Australian submarine hunted by five powers

Published on CAPT Bradley Richardson (author)

Location(s): Malay Peninsula

Topic(s): HMAS Sheean (S77), Exercise BERSAMA SHIELD

Exercise BERSAMA SHIELD 2014 ships in formation, led by HMAS Sheean.  (photo: KD Jebat)
Exercise BERSAMA SHIELD 2014 ships in formation, led by HMAS Sheean.

Royal Australian Navy submarine HMAS Sheean has been hunted from the air and sea as part of Exercise BERSAMA SHIELD off the Malay Peninsula.

Exercise BERSAMA SHIELD is designed to enhance the interoperability of Five Power Defence Arrangement member nations. Australian Defence Force (ADF) elements have joined with forces from Malaysia, New Zealand, Singapore and the United Kingdom for the exercise, which started on 22 May to and concluded yesterday. 

Commanding Officer of Sheean, Commander Richard Smallwood, said the submarine provided a number of air and sea training opportunities for the contributing nations.  

“We work closely to test not only our own abilities to avoid detection but to help air and sea assets search,” he said.

“The water we operate in here is very shallow and this presents a unique challenge in terms of anti‑submarine warfare.”

Monday 26 May also marked the 100 year anniversary of Australian submarines. Thanks to the exercise, Sheean was the first submarine to sail on the first day of the second century of Australian submarine service.

Throughout the exercise the submarine was hunted by two Royal Australian Air Force (RAAF) AP-3C Orions from No. 92 Wing, based at Edinburgh, in South Australia.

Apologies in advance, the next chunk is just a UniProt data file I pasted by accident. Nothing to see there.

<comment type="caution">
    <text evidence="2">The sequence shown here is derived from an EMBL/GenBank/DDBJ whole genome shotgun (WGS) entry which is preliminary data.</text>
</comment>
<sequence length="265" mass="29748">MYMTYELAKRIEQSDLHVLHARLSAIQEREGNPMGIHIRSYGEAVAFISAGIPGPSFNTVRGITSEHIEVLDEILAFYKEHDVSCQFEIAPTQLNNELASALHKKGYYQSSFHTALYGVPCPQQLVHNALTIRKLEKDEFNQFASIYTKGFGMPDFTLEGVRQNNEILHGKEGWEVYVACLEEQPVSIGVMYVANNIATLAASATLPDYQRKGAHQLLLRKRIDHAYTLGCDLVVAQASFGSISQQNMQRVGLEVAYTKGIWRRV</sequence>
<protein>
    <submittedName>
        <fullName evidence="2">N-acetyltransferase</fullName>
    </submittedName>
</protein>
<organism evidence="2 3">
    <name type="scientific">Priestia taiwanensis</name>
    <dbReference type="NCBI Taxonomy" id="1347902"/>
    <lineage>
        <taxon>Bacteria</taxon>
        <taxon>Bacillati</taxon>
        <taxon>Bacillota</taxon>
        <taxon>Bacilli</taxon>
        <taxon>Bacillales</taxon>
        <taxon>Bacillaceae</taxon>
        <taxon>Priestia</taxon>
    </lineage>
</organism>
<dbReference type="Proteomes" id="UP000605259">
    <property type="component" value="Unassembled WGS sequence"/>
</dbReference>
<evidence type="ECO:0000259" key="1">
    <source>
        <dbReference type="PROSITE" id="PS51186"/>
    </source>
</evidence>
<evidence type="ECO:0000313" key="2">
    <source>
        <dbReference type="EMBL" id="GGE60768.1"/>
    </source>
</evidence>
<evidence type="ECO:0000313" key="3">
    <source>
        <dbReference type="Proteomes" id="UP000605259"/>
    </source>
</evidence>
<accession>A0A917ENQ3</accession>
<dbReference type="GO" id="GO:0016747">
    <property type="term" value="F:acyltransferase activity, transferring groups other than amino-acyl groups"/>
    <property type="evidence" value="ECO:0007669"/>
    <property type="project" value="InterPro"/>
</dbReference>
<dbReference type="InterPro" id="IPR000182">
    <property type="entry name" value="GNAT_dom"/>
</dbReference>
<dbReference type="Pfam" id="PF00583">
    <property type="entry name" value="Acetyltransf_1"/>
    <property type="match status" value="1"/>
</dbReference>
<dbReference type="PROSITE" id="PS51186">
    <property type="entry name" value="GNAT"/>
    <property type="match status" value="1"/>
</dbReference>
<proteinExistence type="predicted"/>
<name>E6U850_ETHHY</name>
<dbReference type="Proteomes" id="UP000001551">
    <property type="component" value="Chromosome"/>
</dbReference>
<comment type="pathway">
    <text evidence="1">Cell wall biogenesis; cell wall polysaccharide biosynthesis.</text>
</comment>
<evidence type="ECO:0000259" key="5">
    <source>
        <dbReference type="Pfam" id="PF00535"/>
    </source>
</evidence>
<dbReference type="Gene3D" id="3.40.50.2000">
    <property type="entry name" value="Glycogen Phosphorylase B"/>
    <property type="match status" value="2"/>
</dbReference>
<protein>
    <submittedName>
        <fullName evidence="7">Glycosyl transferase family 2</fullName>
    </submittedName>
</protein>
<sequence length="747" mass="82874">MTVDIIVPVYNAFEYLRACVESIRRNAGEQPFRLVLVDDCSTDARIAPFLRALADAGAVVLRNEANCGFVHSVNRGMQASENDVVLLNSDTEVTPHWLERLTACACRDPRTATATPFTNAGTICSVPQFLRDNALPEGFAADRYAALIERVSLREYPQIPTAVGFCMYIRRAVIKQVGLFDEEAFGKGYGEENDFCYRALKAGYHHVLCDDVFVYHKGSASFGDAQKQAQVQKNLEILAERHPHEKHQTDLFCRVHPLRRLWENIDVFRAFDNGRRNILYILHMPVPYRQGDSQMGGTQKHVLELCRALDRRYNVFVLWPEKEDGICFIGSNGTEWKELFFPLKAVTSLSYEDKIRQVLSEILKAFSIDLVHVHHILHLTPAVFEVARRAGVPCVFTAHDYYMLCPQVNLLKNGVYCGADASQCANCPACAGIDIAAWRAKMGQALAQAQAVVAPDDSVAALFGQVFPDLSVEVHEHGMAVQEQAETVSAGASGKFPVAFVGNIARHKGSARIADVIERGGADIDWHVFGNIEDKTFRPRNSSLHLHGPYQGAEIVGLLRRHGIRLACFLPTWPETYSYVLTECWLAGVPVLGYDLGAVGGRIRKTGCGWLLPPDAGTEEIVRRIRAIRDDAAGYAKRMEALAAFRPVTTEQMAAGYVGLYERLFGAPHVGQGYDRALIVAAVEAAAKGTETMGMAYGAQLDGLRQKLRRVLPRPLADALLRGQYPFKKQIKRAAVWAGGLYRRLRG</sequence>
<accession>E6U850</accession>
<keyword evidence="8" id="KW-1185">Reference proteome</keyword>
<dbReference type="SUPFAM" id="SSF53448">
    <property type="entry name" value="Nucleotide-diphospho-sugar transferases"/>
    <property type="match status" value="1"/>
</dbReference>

In addition to Sheean, the Royal Australian Navy Frigate HMAS Sydney also participated in the exercise.

Commanding Officer of Sydney, Commander Karl Brinckmann, said Bersama Shield provided all involved with invaluable training.

"This was a fantastic opportunity for the crews, not only to conduct the exercise at sea but to participate in the harbour phase that includes joint planning, training activities and a sports event,” Commander Brinckmann said.

“Bersama Shield enables all participants to develop close working relationships.”

Commander Australian Contingent, Commander Michael Jacobson, agreed that Bersama Shield was an excellent opportunity for the five nations to enhance their interoperability in various facets of air and maritime warfare.

“The role of the Royal Australian Navy, especially HMA Ships Sheean and Sydney, in the exercise is very important,” Commander Jacobson said.

Across the five nations, 53 aircraft participated in the air effort, which was supported by five naval vessels and thousands of personnel working in areas such as operations, planning, logistics and maintenance. 

As part of the Five Power Defence Arrangement, the Royal Australian Navy also participates in Exercise BERSAMA LIMA, which will take place in the vicinity of the Malay Peninsula again later in the year.